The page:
4. Be prepared to do a bunch of negotiating — with yourself!
    I’ve done a lot of internal negotiation to figure out my personal sweet spot for the level of neopronouning I am prepared to ask of people knowing that they will inevitably make mistakes, because the mistakes have emotional consequences for me. This balance can change over time and it may not look the same for you as it does for me. Just because people are going to misgender you does not mean you have to give them permission to. Whatever you choose for yourself is right for you and I for one will defend your pronouns (neo- or otherwise) to the death!
    Your approach to dealing with misgendering may be fatalistic or it may be feisty. Your balance may be different for your oldest friends or for your immigrant family or for strangers you don’t want to bother engaging with. A friend of mine recently brought up a consideration I hadn’t thought of — e pointed out that some folks with aphasia struggle to acquire new words, and making them learn a new pronoun paradigm is a big ask, but that you also don’t want to force people to out themselves. With this particular case, neither of us had an answer, and I don’t think there is an easy or perfect answer. We just have to muddle through and figure out what works and be okay with making mistakes along the way!

Do you have any favourite resources for researching gender, neopronouns and queer identities?

  • My #1 favourite resource for learning about and discussing queer things is the other quiltbaggers I know! I was lucky to have been welcomed into a community of queer folks in Vancouver by a queer community organizer friend and I’ve also met many wonderful people on Twitter (including Kirby and other queer linguists studying queer linguistics). I have particular reverence for my queer elders and you should too!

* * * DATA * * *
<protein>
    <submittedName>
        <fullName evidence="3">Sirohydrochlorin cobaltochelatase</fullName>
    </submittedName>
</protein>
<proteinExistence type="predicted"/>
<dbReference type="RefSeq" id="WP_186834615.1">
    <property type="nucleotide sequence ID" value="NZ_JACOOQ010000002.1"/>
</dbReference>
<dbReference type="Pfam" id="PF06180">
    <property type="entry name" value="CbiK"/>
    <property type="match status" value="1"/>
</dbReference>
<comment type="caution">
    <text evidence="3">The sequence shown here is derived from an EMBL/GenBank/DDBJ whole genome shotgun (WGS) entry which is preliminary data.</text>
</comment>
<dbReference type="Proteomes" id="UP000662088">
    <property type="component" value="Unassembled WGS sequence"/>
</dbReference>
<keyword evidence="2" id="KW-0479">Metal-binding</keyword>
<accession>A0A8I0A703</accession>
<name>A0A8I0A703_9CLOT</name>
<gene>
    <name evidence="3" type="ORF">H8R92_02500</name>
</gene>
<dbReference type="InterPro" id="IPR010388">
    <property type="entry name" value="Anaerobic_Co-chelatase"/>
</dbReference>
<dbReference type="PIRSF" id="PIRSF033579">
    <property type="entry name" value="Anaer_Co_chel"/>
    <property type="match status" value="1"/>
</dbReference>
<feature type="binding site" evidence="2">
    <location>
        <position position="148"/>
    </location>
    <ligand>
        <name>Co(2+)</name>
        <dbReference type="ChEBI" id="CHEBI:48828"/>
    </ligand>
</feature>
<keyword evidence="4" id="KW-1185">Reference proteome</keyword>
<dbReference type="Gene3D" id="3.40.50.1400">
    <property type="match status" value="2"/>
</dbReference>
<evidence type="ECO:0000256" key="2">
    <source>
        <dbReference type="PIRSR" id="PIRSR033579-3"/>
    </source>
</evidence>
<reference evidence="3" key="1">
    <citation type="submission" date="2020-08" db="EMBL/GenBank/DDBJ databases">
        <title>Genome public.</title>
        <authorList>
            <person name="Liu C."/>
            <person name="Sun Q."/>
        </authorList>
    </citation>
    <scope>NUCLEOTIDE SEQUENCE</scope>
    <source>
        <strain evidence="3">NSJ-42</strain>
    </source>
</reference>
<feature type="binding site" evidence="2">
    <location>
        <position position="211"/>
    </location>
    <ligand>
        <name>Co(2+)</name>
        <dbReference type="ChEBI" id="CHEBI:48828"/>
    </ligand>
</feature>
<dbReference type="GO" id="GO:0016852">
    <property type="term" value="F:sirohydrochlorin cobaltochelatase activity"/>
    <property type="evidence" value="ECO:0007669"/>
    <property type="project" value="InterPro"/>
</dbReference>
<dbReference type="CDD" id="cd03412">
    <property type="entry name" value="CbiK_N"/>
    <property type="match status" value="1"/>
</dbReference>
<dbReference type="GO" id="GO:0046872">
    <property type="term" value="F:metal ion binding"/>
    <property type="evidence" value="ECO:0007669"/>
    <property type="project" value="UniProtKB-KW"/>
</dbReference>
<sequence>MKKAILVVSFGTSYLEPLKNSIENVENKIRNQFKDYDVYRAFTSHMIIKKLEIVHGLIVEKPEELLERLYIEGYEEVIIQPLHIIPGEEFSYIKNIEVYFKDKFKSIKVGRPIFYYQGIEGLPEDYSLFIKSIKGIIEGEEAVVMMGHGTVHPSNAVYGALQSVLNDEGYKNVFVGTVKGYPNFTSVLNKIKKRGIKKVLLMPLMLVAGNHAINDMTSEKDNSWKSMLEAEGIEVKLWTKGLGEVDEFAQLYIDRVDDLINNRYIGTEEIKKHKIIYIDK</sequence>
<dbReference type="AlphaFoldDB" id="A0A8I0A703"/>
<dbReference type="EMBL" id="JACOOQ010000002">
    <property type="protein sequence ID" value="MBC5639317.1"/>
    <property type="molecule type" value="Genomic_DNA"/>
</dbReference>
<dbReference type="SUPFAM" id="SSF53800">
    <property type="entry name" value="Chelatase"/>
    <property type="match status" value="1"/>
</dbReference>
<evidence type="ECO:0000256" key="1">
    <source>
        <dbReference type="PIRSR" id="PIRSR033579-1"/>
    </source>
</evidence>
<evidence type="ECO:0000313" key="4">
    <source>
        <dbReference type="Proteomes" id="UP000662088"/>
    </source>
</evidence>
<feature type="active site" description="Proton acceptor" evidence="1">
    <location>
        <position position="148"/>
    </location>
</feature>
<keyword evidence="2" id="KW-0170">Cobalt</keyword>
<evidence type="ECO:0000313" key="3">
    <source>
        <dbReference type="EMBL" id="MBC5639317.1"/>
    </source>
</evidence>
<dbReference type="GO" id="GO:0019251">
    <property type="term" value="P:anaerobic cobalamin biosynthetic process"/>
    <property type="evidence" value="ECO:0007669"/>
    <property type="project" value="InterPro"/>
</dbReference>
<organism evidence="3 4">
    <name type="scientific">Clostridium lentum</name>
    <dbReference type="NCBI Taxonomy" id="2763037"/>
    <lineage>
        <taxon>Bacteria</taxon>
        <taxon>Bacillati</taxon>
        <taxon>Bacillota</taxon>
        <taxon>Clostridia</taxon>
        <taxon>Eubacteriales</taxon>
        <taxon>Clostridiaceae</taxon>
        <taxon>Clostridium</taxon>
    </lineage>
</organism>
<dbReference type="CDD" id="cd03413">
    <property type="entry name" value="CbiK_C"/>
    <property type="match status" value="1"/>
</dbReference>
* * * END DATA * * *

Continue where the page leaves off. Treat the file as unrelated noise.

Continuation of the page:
• I like this list of popular English pronouns which includes a good number of neopronouns
  • The LGTBA Wiki is a huge community-edited resource on all things queer and if you enjoy digging around among very granular labels then that might be a useful site for you
  • [Kirby adds: xe also sent me the link to this cool pronouns dressing room, which is a nice way to “try on” different names and pronouns!]
  • Thank you Vasundhara, this was wonderful!!!!!!!
  • Class, please direct any (RESPECTFUL) questions about xyr experiences and compliments to xem on xyr twitter: @VasundharaNLP. I’m happy as always to field linguistic questions on my own twitter (@kirbyconrod)

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Dr. Conrod is a linguist and scholar sort of at large. They write about transgender stuff, the linguistics of pronouns, and ways to work with your brain.

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Kirby Conrod

Kirby Conrod

Dr. Conrod is a linguist and scholar sort of at large. They write about transgender stuff, the linguistics of pronouns, and ways to work with your brain.